Ear infections are a common occurrence especially to younger children under the age of 5. The main reasons being younger children tend to touch their ears and even insert objects which can easily lead to common ear infections. However, if you notice that your child keeps getting ear infections and they are not responding to medication then it is time to take your child to a specialized ENT (ear, nose and throat) doctor. Your child may have developed Cholesteatoma. This is not a condition that only affects children but can affect anyone at any age.
What Is Cholesteatoma?
A Cholesteatoma is a growth that is non-cancerous that develops in the middle ear right behind the eardrum and in the mastoid bone behind the ear canal. This type of growth starts as a small cyst and becomes bigger with time.
Causes Of Cholesteatoma
The most common cause of a Cholesteatoma is when the tube which allows air to move from the middle ear to the back of your nose to equalize pressure functions poorly. This tube is known as the Eustachian tube. What causes multiple ear infections due to Cholesteatoma is the fact that the growth is lined by skin and with time this skin sheds and new skin is made. The shed skin then accumulates in the ear and with time it becomes food for bacteria which in turn infect the ear. When the ear gets infected multiple times this makes it hard to get rid of the infection and in turn the Cholesteatoma continues to grow.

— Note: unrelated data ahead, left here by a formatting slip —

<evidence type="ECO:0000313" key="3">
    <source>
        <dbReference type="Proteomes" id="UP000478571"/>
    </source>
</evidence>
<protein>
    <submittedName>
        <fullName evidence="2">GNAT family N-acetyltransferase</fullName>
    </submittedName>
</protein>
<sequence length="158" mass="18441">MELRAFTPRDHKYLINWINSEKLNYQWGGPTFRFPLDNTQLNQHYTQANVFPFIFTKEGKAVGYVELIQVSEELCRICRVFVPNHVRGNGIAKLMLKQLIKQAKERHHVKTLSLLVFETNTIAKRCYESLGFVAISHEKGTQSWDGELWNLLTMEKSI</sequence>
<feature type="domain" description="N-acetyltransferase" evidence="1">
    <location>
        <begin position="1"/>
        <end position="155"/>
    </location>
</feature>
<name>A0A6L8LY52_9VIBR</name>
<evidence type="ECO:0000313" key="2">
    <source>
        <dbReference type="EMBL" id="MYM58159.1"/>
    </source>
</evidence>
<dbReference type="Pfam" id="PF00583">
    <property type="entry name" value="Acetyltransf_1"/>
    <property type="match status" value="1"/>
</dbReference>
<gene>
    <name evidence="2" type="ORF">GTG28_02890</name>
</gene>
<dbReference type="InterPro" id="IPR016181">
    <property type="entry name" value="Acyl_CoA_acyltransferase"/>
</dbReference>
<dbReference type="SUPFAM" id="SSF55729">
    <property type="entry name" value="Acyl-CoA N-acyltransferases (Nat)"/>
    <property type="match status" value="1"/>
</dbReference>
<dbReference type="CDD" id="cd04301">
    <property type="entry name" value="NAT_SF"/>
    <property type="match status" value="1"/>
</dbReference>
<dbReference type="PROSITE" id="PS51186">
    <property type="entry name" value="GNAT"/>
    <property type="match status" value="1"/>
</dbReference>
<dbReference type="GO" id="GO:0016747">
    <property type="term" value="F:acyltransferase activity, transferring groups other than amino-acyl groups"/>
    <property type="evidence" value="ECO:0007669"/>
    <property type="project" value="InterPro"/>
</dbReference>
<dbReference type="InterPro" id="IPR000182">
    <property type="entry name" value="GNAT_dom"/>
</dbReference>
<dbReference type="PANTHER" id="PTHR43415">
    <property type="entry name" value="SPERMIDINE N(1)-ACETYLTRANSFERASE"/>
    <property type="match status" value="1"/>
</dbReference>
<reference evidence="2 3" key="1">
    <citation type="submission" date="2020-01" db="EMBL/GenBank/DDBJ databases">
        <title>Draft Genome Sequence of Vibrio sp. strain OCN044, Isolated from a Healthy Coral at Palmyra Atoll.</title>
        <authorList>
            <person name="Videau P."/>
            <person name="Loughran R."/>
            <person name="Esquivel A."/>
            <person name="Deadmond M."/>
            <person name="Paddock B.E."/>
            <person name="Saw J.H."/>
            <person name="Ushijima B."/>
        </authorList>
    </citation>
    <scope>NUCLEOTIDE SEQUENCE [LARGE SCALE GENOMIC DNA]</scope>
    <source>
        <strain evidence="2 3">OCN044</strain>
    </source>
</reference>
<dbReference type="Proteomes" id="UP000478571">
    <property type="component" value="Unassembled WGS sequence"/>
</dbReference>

Signs Of Cholesteatoma
The obvious sign that one may be suffering from Cholesteatoma is the continual ear infections that don’t respond to medication. The growth within your mastoid and middle ear may affect your balance and hearing depending on the severity of the situation. Since the growth starts as a small cyst, you may have mild symptoms at first but as the Cholesteatoma continues to grow you may experience:
- Pressure in your ear
- Fluid draining from your ear which is odorous
- The infected ear may experience hearing loss
Treating A Cholesteatoma
To confirm the presence of a Cholesteatoma, a CT scan is performed. If the examination confirms it, the treatment that follows includes thorough ear cleaning. After cleaning you are required to take some antibiotics and use ear drops to take care of the ongoing infections. To completely treat a Cholesteatoma, surgery follows to remove the growth and later on a surgical reconstruction is done to the ear drum.
If you or your child is diagnosed with Cholesteatoma, it is important to seek immediate treatment to avoid the situation from getting worse. As mentioned earlier, if Cholesteatoma is left untreated, it can cause balance, hearing and severe infection issues. Having recurring ear infections does not automatically mean that you suffer from a Cholesteatoma. If you have a long history of ear infections, you may need to visit your doctor to get to the root cause of your problem. If you have Cholesteatoma, you need to have the surgery to remove it done by an ear specialist.